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Suppose $3\times 3$ complex symmetric matrix $$ A_{ab} = B_{ai}B_{bi}, $$ where $B$ is arbitrary complex $3\times 3$ matrix and $i$ is fixed.

How to show that it has two zero eigenvalues?

I've shown that $\text{det}A = 0$, which means that at least one of eigenvalues is zero, but this doesn't tell me how many zero eigenvalues it has. I've also shown that for the given row the other two are linearly dependent.

Edit: I mean, maybe there are other way to show that it has two zero eigenvalues except by calculating of its characteristic polynomial? For example, I then want to apply corresponding method for the matrix $$ A'_{ab} = B_{ai}B_{bi} + B_{aj}B_{bj} $$ to prove that is has only one zero eigenvalue, and its characteristic polynomial is expected to be large and tedious.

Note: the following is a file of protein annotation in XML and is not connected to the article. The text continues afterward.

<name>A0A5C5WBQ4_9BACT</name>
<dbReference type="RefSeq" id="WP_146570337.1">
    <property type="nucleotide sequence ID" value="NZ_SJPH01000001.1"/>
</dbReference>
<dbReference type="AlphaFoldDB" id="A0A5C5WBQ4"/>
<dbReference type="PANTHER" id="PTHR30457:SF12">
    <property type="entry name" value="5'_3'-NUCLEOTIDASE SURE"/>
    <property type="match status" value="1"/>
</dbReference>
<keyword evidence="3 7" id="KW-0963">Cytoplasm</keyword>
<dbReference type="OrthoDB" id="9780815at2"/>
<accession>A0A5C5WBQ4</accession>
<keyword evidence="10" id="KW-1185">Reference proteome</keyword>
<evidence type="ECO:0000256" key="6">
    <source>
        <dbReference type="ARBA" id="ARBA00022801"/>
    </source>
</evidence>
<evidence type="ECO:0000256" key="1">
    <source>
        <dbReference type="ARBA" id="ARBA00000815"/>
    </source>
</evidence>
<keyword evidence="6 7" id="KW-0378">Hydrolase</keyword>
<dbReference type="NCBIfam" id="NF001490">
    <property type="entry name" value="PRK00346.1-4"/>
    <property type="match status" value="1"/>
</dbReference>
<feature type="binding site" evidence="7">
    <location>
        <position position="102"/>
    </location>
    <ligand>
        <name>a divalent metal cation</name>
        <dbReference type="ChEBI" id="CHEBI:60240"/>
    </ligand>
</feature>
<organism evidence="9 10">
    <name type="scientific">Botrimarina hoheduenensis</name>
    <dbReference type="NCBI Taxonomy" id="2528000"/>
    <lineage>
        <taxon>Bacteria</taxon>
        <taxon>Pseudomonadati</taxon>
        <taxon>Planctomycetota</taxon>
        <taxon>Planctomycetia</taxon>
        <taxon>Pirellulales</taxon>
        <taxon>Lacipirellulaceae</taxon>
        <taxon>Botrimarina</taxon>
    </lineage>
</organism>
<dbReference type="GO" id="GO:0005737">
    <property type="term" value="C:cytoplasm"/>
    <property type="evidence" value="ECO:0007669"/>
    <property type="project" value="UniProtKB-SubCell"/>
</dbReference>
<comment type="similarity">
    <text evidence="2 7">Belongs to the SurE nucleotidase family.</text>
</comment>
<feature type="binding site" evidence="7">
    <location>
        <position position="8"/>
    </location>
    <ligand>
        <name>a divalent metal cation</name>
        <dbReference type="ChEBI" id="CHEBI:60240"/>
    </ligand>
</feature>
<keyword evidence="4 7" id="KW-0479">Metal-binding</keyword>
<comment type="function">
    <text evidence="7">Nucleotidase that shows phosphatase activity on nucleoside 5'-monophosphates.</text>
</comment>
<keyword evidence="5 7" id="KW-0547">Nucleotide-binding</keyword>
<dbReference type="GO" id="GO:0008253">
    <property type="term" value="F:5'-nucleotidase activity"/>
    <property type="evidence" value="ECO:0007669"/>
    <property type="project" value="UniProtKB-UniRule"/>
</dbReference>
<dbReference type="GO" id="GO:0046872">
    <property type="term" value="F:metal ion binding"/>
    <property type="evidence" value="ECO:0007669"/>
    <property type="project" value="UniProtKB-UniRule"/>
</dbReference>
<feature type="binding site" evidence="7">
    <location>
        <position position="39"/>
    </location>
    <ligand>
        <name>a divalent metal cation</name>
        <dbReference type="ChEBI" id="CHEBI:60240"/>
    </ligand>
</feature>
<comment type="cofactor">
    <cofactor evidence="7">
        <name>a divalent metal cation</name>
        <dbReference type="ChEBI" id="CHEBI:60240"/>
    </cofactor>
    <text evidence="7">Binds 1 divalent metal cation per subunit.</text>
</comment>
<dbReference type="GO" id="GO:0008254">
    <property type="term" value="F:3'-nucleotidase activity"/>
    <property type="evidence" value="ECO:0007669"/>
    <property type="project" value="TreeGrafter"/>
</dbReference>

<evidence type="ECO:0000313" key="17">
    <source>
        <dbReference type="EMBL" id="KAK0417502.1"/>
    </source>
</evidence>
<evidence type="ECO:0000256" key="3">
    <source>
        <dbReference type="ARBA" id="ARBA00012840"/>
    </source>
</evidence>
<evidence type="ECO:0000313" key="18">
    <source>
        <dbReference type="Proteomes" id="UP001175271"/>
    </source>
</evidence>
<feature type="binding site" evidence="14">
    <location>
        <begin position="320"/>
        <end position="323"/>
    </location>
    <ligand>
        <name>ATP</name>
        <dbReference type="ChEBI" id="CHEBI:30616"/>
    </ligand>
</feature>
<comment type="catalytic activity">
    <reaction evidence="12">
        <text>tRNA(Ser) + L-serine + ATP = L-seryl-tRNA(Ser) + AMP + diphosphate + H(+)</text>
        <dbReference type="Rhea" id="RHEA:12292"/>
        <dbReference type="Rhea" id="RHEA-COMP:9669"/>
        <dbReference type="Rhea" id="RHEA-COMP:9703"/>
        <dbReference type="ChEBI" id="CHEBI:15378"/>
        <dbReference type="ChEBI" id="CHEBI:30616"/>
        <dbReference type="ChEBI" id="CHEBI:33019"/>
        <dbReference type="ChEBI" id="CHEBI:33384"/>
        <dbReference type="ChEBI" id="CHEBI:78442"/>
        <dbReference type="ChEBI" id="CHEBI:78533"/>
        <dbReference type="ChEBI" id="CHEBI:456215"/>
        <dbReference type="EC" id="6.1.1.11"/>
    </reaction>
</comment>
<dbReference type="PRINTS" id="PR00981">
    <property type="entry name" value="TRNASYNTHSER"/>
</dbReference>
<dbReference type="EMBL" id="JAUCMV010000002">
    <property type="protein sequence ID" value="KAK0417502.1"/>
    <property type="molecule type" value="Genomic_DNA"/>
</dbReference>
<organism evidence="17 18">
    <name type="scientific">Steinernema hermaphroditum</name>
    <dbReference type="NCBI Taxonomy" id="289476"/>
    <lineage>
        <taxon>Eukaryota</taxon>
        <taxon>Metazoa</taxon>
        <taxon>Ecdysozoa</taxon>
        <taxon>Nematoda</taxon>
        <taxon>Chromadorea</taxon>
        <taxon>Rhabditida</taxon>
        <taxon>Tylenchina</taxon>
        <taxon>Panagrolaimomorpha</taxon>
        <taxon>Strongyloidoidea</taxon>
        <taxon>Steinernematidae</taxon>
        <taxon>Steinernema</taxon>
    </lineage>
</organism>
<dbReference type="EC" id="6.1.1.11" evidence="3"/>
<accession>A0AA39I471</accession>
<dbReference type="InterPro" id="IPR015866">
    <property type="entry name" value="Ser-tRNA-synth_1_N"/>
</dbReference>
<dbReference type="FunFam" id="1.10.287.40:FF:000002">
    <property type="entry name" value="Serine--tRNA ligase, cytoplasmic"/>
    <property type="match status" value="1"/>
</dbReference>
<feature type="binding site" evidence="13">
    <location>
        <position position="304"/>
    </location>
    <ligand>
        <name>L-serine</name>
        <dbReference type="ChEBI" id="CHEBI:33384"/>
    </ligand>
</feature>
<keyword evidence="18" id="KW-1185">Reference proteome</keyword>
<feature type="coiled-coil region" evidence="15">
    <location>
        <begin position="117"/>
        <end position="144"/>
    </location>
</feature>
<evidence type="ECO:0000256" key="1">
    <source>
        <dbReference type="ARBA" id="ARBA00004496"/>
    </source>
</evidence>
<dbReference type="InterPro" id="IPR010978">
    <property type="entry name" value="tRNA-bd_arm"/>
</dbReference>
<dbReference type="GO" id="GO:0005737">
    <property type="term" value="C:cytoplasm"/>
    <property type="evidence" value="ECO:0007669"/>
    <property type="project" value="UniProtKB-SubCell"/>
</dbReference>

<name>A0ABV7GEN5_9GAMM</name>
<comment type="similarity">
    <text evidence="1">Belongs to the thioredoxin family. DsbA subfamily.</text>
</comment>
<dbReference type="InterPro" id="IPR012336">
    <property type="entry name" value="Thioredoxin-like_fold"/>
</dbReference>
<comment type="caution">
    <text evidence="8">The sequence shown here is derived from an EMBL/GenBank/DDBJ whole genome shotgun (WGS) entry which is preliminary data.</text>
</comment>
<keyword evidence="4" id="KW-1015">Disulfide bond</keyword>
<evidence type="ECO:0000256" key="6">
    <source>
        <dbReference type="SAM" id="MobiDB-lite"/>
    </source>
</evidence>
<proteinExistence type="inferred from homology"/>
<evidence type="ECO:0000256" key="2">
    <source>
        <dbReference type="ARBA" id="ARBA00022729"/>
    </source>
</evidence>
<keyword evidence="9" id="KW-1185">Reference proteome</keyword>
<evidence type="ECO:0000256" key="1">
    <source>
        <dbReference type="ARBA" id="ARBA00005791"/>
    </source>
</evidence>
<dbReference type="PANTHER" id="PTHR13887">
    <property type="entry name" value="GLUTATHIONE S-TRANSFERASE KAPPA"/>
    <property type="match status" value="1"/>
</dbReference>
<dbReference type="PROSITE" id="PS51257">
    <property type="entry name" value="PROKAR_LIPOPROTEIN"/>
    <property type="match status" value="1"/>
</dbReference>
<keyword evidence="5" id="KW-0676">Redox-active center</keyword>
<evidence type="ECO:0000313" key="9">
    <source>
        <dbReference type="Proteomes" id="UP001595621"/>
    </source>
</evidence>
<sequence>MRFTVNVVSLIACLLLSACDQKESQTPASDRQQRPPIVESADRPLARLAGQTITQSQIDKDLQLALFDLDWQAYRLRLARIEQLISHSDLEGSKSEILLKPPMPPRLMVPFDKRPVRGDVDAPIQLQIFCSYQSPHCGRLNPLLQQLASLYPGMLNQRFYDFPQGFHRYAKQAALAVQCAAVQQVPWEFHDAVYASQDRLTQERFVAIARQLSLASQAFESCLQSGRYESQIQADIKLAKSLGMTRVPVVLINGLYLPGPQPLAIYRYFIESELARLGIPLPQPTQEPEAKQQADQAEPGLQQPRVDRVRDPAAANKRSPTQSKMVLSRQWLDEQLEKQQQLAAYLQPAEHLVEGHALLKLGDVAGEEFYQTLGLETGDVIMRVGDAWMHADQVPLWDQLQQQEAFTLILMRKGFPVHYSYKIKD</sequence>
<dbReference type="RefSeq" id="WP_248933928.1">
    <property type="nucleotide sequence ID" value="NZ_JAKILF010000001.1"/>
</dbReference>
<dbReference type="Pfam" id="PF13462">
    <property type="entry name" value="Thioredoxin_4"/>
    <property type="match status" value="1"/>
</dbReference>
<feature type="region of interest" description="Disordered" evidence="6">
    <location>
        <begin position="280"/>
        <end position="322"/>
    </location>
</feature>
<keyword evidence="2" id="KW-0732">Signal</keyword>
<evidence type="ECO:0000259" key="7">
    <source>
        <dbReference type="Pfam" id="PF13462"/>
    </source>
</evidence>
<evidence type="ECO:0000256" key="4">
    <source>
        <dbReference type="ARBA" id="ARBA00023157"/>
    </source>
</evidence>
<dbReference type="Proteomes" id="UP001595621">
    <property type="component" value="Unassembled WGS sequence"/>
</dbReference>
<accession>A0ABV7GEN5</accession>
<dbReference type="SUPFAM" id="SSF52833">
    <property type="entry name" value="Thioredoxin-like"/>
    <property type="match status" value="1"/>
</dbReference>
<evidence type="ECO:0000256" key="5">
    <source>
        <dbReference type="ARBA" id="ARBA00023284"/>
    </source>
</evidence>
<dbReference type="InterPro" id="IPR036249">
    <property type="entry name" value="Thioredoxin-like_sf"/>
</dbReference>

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  • $\begingroup$ I think you messed up the indices... $\endgroup$ – user394255 Jan 16 '17 at 11:07
  • $\begingroup$ @A.Molendijk : You're right. I meaned $A_{ab} = B_{ai}B_{bi}$ without summation over i. $\endgroup$ – John Taylor Jan 16 '17 at 11:09
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Let $X$ be the $i$-th column of $B$. Then, $A = X^tX$, which means $A$ is of rank $1$, thus, it needs to have at least two zero eigenvalues.

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